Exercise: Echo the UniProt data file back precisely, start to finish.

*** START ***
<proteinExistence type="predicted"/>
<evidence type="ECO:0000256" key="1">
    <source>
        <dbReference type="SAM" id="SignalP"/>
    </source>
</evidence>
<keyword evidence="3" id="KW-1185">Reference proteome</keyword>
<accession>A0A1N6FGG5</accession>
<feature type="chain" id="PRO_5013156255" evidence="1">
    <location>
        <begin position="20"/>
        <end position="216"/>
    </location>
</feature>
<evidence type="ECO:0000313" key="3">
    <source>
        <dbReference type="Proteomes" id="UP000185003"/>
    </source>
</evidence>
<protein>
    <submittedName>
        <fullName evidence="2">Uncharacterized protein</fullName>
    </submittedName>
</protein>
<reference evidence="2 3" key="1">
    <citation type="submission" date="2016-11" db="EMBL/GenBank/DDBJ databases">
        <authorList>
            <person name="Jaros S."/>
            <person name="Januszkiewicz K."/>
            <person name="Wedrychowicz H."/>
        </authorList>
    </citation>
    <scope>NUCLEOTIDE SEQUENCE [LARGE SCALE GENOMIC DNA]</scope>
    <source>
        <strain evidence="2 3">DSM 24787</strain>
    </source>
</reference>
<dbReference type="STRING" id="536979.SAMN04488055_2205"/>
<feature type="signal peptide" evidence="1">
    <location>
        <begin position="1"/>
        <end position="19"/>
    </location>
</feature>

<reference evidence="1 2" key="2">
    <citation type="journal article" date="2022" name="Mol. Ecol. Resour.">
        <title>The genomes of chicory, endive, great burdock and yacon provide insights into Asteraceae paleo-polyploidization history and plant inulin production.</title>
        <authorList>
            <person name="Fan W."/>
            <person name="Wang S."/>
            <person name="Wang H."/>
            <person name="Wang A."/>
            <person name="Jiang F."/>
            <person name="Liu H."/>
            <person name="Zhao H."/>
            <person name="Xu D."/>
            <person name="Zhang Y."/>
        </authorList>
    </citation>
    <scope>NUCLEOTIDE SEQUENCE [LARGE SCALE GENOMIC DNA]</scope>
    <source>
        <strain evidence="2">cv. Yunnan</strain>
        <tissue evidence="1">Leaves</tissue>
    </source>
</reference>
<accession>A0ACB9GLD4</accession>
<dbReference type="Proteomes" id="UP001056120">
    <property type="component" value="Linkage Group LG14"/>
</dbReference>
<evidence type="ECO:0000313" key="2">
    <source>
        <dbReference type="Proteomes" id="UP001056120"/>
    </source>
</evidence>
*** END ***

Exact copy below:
<proteinExistence type="predicted"/>
<evidence type="ECO:0000256" key="1">
    <source>
        <dbReference type="SAM" id="SignalP"/>
    </source>
</evidence>
<keyword evidence="3" id="KW-1185">Reference proteome</keyword>
<accession>A0A1N6FGG5</accession>
<feature type="chain" id="PRO_5013156255" evidence="1">
    <location>
        <begin position="20"/>
        <end position="216"/>
    </location>
</feature>
<evidence type="ECO:0000313" key="3">
    <source>
        <dbReference type="Proteomes" id="UP000185003"/>
    </source>
</evidence>
<protein>
    <submittedName>
        <fullName evidence="2">Uncharacterized protein</fullName>
    </submittedName>
</protein>
<reference evidence="2 3" key="1">
    <citation type="submission" date="2016-11" db="EMBL/GenBank/DDBJ databases">
        <authorList>
            <person name="Jaros S."/>
            <person name="Januszkiewicz K."/>
            <person name="Wedrychowicz H."/>
        </authorList>
    </citation>
    <scope>NUCLEOTIDE SEQUENCE [LARGE SCALE GENOMIC DNA]</scope>
    <source>
        <strain evidence="2 3">DSM 24787</strain>
    </source>
</reference>
<dbReference type="STRING" id="536979.SAMN04488055_2205"/>
<feature type="signal peptide" evidence="1">
    <location>
        <begin position="1"/>
        <end position="19"/>
    </location>
</feature>

<reference evidence="1 2" key="2">
    <citation type="journal article" date="2022" name="Mol. Ecol. Resour.">
        <title>The genomes of chicory, endive, great burdock and yacon provide insights into Asteraceae paleo-polyploidization history and plant inulin production.</title>
        <authorList>
            <person name="Fan W."/>
            <person name="Wang S."/>
            <person name="Wang H."/>
            <person name="Wang A."/>
            <person name="Jiang F."/>
            <person name="Liu H."/>
            <person name="Zhao H."/>
            <person name="Xu D."/>
            <person name="Zhang Y."/>
        </authorList>
    </citation>
    <scope>NUCLEOTIDE SEQUENCE [LARGE SCALE GENOMIC DNA]</scope>
    <source>
        <strain evidence="2">cv. Yunnan</strain>
        <tissue evidence="1">Leaves</tissue>
    </source>
</reference>
<accession>A0ACB9GLD4</accession>
<dbReference type="Proteomes" id="UP001056120">
    <property type="component" value="Linkage Group LG14"/>
</dbReference>
<evidence type="ECO:0000313" key="2">
    <source>
        <dbReference type="Proteomes" id="UP001056120"/>
    </source>
</evidence>